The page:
The FDA conducted inspections of the manufacturing and supply plants after the outbreak was identified. Company A had recently changed the manufacturer of the product, and the misformulated lots were the first lots produced after the change. Employee error at one of the ingredient suppliers was determined to be the cause of the increased selenium in the product.
A misformulated liquid dietary supplement resulted in 201 cases of selenium poisoning, but the actual number of affected persons was likely greater. Outbreaks of selenium poisoning are rare; the last occurred in 1983 and involved 12 persons who had consumed inappropriately potent selenium tablets as a dietary supplement.7,8 A single case of selenium poisoning in 1996 was attributed to vitamins with elevated amounts of selenium.14 Occasional cases of acute selenium poisoning are caused by unintentional or suicidal ingestion.5 Most recently, 21 polo ponies died after receiving a supplemental injection containing toxic amounts of selenium.15 Collaboration among epidemiologists, clinicians, and toxicologists during this outbreak investigation provided an opportunity to identify the circumstances that led to the event, describe the clinical manifestations and their duration, and observe the kinetics of serum and urine selenium concentrations among affected persons.
Case reports and epidemiologic studies from previous poisonings, foreign and domestic, reveal a wide range of symptoms similar to those described herein.1,6-8,14,16 Notably, approximately one-fourth of the patients (23%) in this outbreak reported fever, a symptom not previously associated with selenium toxicity. Although only 3 patients had recorded their temperatures, they were substantially elevated at 38.4°C to 39.5°C. Whether fever can be attributed directly to selenium toxicity, represents a general sense of malaise, or is the result of concurrent infection could not be determined.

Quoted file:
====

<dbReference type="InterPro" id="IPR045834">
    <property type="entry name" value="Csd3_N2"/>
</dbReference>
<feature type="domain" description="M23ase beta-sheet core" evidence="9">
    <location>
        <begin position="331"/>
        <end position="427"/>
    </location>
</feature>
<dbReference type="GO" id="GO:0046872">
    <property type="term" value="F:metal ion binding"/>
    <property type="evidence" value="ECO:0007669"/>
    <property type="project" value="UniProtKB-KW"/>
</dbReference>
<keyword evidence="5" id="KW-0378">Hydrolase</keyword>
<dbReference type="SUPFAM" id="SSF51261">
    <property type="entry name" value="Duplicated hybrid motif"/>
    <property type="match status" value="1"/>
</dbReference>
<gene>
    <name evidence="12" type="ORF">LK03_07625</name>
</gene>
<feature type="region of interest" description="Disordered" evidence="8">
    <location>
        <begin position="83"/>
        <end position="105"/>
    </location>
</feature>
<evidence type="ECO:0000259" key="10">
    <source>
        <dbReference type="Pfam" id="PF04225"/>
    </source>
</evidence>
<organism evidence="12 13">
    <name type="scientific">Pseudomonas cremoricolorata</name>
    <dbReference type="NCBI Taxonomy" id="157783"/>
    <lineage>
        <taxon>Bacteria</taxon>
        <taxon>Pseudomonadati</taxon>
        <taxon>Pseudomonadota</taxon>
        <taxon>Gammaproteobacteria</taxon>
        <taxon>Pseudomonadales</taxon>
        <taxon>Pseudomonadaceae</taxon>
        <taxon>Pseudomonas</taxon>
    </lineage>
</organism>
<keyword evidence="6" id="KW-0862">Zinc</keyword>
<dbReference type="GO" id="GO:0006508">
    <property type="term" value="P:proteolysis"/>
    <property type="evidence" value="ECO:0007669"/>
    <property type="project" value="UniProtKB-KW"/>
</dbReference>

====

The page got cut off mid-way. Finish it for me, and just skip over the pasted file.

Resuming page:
Persistence of symptoms was also notable; patients often continued to experience symptoms 90 days after the exposure to selenium had ended. This was true not only for the hair and nail changes, which are expected to require substantial time to return to normal, but also for constitutional symptoms, including memory loss, mood swings, fatigue, musculoskeletal complaints, and garlic breath.
Progression of symptoms with time often mirrors the distribution of selenium from its entry into the gastrointestinal tract to the well-perfused internal organs and to other less-perfused tissues.1,5,14,17 Excessive amounts of selenium commonly cause gastrointestinal effects (eg, diarrhea and vomiting). Subsequent distribution of excessive amounts of selenium into musculoskeletal tissues has been reported to cause muscle pain and cramps as well as joint pain. There are no proven antidotes or curative treatments for selenosis. Treatment involves stopping the exposure and providing supportive care for symptoms.1
The serum selenium concentrations in this outbreak were all substantially elevated and were comparable to or higher than values previously reported in association with selenium toxicity from dietary supplements,5,14,18 although they were lower than values that have been reported after attempted suicides.5 The serum selenium concentrations reported during this outbreak are high for subjects ingesting inorganic forms of selenium. Ingestion of organic selenium in the form of selenomethionine is associated with much higher serum selenium concentrations than ingestion of inorganic forms.19 Biological samples (eg, urine and serum) correlate poorly with the degree of toxicity among humans. Selenium undergoes a unique concentration-dependent triphasic elimination. Depending on the actual dose ingested, different and unpredictable serum levels of selenium can result. As evidenced during this outbreak, selenium is sequestered in different organ tissues, and its slow metabolism accounts for the persistence of symptoms.1,5,17,20,21